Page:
Sleep Apnea Management Reduces Risk Of Alzheimer’s

Most adults just want to hit the sack and get some well-deserved rest and sleep after a long day at work. The daily grind can take its toll on us and merely to survive is still a struggle for many. But some still remain sleepless no matter how fatigued they are. We are not just pointing fingers here and solely blaming technology for this misfortune. At times, it is your own body at fault. There are certain medical conditions that one person is at higher risk of having. You are predisposed perhaps because of your genes or something else in your genetic makeup or family history why you have that certain condition. Sleep apnea happens to be one of those things that many likes making fun of but is actually a very serious health condition. You would probably freak out once you discover that people diagnosed with this sleep disorder really stop breathing in their sleep. And we are not just talking about a random breathing gap but multiple times over the night.

Not only that, people who sleep with this person tend to suffer too as the snoring sound can be so loud and intolerable most of the times. Many couples have broken up because of this so it is really worth looking into aside from the fact that you don’t want to die in your sleep without a fight at all. What’s even more disconcerting is the fact that your body (and your health in general) deteriorates because of the lack of sleep or the poor quality of it. In return, it puts you at higher risk of other conditions that shouldn’t even be a threat to the normal person who gets their recommended of eight-hour nightly snooze. One thing we found out now is the correlation between sleep apnea and Alzheimer’s. If you want to save your memory and your sanity in the twilight of your life, getting yourself checked and treated for sleep apnea if you show signs of it can very well save you from developing Alzheimer’s disease.

Obstructive sleep apnea (OSA) could expose older people to a greater risk of developing Alzheimer’s disease, according to an American study published in the American Thoracic Society’s American Journal of Respiratory and Critical Care Medicine.

OSA can lead to cognitive decline and accelerate brain aging in healthy adults, according to a study from the New York University School of Medicine.

Researchers found that breathing problems during sleep favored the accumulation of amyloid plaques in the brain, associated with Alzheimer’s disease, thus exposing subjects to an increased risk.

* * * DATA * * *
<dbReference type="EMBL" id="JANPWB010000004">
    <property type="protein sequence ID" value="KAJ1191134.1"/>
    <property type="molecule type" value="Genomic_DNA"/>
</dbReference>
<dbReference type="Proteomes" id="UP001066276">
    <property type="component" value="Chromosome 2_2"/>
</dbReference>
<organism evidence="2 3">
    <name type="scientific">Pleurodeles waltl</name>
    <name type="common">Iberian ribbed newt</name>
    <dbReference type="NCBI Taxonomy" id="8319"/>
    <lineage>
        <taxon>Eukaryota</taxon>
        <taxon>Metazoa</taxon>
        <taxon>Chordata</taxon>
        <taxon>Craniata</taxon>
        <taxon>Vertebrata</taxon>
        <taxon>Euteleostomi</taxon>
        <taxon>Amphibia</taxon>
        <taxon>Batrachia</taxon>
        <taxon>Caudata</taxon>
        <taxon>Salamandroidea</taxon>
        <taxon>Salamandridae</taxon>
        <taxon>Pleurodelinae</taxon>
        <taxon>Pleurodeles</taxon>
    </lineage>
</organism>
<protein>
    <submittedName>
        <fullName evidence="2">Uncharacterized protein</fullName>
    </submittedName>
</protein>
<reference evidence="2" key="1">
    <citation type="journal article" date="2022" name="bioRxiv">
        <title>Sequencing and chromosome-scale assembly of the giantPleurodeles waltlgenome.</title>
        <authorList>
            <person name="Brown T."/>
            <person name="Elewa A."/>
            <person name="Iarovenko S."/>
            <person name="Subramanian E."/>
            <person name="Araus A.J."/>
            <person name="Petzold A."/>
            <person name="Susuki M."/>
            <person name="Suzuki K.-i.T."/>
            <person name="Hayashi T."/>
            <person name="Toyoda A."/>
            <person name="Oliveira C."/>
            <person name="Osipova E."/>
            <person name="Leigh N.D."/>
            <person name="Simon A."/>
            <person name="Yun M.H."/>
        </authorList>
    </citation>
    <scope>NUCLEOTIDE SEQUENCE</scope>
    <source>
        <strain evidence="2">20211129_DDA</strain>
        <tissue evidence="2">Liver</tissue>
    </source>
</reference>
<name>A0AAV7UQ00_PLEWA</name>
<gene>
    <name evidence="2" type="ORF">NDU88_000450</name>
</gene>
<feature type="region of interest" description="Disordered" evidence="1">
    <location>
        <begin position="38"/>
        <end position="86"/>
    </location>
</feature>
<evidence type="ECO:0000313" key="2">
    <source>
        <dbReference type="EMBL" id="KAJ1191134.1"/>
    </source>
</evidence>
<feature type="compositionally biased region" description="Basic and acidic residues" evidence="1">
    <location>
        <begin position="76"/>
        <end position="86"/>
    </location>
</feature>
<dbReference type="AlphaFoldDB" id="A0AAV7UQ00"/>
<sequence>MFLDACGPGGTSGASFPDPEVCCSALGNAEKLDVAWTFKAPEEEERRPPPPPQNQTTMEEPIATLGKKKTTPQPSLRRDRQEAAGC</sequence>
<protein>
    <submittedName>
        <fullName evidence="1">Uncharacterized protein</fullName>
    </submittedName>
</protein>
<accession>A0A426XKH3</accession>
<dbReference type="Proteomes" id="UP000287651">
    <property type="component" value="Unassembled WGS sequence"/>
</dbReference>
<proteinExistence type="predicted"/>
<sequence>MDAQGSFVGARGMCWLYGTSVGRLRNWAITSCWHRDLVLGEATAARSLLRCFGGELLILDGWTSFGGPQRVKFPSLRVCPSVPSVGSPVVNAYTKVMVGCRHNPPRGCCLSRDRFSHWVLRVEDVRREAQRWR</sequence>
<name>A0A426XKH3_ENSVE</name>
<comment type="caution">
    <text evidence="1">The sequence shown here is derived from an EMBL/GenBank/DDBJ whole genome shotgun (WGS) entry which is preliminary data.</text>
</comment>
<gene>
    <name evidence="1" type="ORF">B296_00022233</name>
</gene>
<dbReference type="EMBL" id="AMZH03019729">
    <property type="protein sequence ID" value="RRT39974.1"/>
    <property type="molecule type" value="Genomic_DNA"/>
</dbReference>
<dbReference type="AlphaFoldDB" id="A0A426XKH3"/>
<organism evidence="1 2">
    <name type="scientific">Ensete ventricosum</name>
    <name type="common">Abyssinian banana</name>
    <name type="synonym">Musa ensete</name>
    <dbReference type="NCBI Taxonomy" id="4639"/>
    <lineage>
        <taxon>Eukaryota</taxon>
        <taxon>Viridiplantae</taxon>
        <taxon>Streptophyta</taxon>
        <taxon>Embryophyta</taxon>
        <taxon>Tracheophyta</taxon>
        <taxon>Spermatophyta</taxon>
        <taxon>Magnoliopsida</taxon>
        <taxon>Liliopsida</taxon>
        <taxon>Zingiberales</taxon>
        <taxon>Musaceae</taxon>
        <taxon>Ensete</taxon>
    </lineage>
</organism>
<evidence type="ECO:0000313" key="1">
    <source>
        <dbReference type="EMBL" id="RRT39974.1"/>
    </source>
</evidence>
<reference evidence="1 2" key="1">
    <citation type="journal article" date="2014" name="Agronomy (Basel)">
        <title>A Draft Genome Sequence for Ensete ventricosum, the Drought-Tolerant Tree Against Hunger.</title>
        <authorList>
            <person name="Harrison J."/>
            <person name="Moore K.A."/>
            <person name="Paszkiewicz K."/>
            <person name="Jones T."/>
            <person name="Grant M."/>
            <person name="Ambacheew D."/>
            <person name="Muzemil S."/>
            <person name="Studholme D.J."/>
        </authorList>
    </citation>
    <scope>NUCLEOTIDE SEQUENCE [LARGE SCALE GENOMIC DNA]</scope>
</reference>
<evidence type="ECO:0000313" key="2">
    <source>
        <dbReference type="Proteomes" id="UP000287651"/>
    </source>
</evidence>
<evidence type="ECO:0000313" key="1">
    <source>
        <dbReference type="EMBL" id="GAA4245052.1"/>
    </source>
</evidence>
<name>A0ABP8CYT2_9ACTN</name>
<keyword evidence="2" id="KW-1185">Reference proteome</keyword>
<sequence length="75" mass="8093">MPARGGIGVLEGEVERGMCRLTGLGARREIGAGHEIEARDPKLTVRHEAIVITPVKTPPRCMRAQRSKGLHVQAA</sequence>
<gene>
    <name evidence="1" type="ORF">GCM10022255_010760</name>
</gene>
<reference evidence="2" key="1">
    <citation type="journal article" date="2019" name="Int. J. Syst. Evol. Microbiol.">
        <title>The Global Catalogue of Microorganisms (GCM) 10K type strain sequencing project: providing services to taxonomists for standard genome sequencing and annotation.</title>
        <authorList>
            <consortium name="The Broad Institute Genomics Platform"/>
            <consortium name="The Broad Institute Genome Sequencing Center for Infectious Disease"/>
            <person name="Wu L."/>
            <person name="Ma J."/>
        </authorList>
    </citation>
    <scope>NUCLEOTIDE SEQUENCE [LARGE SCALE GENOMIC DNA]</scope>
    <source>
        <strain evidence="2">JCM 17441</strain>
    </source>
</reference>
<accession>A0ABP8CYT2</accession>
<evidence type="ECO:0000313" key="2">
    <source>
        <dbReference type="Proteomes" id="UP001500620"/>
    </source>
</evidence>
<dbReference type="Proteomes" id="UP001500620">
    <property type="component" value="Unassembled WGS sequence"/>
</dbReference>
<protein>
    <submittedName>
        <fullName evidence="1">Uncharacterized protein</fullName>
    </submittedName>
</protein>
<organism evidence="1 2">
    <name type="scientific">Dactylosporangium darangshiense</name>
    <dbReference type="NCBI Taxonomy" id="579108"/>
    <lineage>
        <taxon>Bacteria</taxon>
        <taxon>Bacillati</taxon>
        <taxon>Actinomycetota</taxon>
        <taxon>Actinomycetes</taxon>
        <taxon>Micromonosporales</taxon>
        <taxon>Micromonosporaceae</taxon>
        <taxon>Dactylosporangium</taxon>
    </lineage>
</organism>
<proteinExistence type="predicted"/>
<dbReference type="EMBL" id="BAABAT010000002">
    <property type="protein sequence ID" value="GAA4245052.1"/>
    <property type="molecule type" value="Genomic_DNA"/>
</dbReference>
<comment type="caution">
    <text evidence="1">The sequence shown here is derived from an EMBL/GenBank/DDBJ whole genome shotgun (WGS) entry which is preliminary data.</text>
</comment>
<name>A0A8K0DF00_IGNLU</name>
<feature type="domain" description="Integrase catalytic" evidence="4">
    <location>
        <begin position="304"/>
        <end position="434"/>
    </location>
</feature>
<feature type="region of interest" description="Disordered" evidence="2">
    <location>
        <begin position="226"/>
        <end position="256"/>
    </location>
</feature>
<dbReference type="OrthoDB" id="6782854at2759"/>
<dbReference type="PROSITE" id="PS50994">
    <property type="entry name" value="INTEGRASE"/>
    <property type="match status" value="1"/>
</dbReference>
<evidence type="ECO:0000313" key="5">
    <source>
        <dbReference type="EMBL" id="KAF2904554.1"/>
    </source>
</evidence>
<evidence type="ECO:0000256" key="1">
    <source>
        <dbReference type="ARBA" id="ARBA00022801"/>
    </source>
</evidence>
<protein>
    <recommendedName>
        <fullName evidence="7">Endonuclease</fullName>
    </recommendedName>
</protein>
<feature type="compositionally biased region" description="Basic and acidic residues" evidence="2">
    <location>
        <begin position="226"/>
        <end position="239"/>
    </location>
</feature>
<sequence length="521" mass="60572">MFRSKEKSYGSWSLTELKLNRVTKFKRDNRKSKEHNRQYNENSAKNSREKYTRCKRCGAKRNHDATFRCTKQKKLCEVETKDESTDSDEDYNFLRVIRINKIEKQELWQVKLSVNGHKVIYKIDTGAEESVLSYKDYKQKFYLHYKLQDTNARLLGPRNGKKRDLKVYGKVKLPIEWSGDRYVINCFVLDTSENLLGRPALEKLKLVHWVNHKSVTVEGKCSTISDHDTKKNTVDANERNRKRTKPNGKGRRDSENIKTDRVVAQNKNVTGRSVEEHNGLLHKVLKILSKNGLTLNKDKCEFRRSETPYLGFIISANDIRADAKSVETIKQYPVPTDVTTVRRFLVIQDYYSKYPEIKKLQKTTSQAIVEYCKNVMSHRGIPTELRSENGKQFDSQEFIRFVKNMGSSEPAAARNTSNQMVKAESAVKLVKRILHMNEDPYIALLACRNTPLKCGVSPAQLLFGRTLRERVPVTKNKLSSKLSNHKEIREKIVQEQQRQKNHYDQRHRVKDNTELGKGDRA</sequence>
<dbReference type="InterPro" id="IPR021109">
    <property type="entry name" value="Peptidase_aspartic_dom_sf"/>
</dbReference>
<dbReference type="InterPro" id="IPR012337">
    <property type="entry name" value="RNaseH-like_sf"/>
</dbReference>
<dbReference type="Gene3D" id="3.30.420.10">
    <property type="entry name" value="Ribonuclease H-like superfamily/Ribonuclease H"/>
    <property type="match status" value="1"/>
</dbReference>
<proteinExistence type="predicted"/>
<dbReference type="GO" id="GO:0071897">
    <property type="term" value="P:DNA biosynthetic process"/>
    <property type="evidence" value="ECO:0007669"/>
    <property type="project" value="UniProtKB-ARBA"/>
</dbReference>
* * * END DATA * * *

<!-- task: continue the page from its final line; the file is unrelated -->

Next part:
Sleep issues are becoming far too common in the elderly. It is a common complaint of most seniors. But no matter what your age are, sleep apnea should be addressed right away and not just take your chances once you close your eyes to sleep for the night. And fortunately, the older community will have higher chances of saving as many as they can from succumbing to Alzheimer’s disease especially those who also suffer from sleep apnea. It has been discovered that there is a close relationship between the two. This discovery can help doctors and sleep specialists take a closer look to the occurrence of sleep apnea and Alzheimer’s disease in adults and help them lead normal and healthy lives in the last years of their lives.

“Sleep apnea is very common among the elderly, and many aren’t aware they have it,” said senior researcher Dr. Ricardo Osorio. He is an assistant professor of psychiatry at New York University School of Medicine in New York City.

An estimated 30 percent to 80 percent of the elderly suffer from sleep apnea, depending on how it’s defined, the study authors noted.

Although none of the participants developed Alzheimer’s over the two years of the study, those with sleep apnea accumulated amyloid plaque, which could trigger Alzheimer’s in the future, Osorio said.

Sleep apnea occurs when you have one or more pauses in breathing or shallow breaths during sleep.

Those pauses can last from a few seconds to minutes, and they can occur 30 times or more an hour. Normal breathing usually starts again, sometimes with a loud snort or choking sound, according to the U.S. National Heart, Lung, and Blood Institute.


What is the sense of living if you don’t have any idea what you are doing anymore? No recollection of your past and mindlessly going about your present. This is the dilemma faced by many senior people as a big majority of them not only suffers from poor sleep but have Alzheimer’s too. They can’t even manage to do most of their activities of daily living and solely rely on healthcare providers for assistance in everything they do in their day-to-day. But we can save them from a life like that if sleep problems like sleep apnea are diagnosed early on especially now that the experts have discovered the link between the two.

One convenient way of protecting yourself from sleep apnea is by wearing anti-snoring mouthpieces. They are not just convenient to use; they also correct the anatomical problem that gave you sleep apnea in the first place. You no longer have to be scared of not breathing in your sleep when wearing one. CPAP is also available, but difficult to use for most elder people: These handy devices are more cost-effective too than other sleep apnea management, so there really is no more reason for anyone to suffer in silence because of this sleep disorder. is good for starters. It will save your health and the ears of those people sleeping beside you without hurting your wallet at all and you can be assured of growing old without losing yourself and your mind to Alzheimer’s.

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